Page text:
Seeking Peace as the End of Lament
Professor Derek Suderman will be presenting this year's Eby Lecture.
The Christian tradition has long been uncomfortable with the articulation of lament. For some, Jesus’ call to love enemies is even seen as a rejection of this genre, given the prominence of violent wishes or imprecations against enemies found within it. Over time praise and confession have come to dominate the liturgical experience of many worshipping communities, while lament has largely disappeared.
While the Christian Bible anticipates an end to crying, tears, and pain (Rev. 21), it is worth considering the “end of lament” in a different sense; ie: what is the “end”, as in purpose or goal, of lament? Rather than fostering a spirit of vindictiveness or vengeance, at its most basic lament claims that things “are not right in their present arrangement” (Brueggemann) and calls for, even demands, change; in effect, the end of lament is to seek peace in its broad sense of communal shalom. Far from a rejection of lament, the Sermon on the Mount and Jesus’ own life underscore its ongoing significance. In the end, lament psalms confront Christian communities with contemporary brokenness and pain, challenging them to attend to such cries as calls to seek shalom. Are we listening?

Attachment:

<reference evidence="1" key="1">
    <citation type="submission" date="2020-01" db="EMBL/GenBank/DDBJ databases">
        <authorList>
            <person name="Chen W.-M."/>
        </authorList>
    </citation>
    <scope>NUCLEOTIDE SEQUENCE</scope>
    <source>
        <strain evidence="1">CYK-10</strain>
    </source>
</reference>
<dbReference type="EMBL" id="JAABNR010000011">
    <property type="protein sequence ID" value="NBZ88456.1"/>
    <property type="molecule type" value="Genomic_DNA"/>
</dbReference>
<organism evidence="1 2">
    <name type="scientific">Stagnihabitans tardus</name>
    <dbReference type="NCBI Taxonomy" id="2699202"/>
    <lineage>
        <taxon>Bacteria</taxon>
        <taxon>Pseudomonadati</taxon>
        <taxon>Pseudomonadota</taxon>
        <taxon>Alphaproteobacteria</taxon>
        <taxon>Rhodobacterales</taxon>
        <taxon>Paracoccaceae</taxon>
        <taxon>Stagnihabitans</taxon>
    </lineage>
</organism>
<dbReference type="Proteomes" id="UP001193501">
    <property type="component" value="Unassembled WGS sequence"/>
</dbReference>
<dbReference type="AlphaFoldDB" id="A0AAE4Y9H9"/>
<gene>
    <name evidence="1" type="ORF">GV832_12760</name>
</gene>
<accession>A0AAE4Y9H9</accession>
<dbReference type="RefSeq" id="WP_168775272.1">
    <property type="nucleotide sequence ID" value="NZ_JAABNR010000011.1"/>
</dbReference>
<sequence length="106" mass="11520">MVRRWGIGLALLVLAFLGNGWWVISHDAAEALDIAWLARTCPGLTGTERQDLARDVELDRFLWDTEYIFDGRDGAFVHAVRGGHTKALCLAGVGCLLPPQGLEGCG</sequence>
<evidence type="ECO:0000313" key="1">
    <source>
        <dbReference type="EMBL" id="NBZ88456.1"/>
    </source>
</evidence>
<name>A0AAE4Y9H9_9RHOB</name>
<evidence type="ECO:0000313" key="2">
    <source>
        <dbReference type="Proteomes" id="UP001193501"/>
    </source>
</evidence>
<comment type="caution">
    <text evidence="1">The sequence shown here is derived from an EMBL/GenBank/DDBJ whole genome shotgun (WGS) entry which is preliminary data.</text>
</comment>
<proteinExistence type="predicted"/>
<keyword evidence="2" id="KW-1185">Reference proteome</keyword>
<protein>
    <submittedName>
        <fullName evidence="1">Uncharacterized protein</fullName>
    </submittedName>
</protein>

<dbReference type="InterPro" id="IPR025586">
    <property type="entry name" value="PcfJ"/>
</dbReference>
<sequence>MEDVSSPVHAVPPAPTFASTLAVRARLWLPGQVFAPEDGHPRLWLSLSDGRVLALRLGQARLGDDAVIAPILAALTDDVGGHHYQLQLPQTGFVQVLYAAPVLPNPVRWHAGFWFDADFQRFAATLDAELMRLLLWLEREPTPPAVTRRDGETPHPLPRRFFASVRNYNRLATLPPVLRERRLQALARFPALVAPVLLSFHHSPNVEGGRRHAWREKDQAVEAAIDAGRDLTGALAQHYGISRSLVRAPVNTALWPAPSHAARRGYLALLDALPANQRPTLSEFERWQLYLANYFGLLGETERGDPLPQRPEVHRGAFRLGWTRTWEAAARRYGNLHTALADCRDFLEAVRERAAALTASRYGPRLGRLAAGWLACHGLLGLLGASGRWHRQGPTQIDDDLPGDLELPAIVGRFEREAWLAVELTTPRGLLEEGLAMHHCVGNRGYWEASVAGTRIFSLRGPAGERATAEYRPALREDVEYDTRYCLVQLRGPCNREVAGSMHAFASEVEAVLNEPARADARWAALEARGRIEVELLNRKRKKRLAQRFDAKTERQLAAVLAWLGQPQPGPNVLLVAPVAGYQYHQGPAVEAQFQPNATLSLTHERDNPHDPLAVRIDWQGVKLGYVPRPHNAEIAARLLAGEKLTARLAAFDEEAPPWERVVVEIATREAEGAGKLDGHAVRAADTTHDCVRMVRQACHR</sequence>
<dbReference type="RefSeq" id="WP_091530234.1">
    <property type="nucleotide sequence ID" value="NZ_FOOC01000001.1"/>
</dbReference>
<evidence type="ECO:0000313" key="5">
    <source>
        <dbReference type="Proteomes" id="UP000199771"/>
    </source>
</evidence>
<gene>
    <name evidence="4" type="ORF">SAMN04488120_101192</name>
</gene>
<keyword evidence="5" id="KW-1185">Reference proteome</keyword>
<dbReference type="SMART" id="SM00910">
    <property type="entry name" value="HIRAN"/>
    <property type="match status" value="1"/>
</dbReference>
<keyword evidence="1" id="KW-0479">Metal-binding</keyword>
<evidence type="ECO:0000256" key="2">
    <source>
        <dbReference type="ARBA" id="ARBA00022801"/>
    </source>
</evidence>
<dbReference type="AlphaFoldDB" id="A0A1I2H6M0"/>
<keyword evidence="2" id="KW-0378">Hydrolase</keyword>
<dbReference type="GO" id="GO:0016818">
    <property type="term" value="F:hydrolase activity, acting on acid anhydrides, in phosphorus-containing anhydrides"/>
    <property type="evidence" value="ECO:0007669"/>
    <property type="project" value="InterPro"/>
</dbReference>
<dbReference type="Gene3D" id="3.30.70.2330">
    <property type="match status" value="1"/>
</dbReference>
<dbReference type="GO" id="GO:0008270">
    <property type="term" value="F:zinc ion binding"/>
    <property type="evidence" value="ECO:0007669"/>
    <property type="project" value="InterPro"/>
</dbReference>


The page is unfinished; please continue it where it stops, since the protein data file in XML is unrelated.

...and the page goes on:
Derek Suderman has received Bachelor degrees in theology (BTh, Canadian Mennonite Bible College, 1993), history (BA, Hons., PACS option, University of Waterloo, 1996), and education (BEd, Brock University, 1997), a Master’s degree in theology (MTS, Conrad Grebel University College, 2000), and a doctorate in Bible (PhD, University of St. Michael’s College, 2007). Derek's dissertation demonstrated that most individual lament psalms directly address people as well as God, and focused on the implications of such 'social address' for our understanding of prayer. Before coming to Grebel Derek taught courses in Old Testament and Biblical Hebrew at Emmanuel College (TST).
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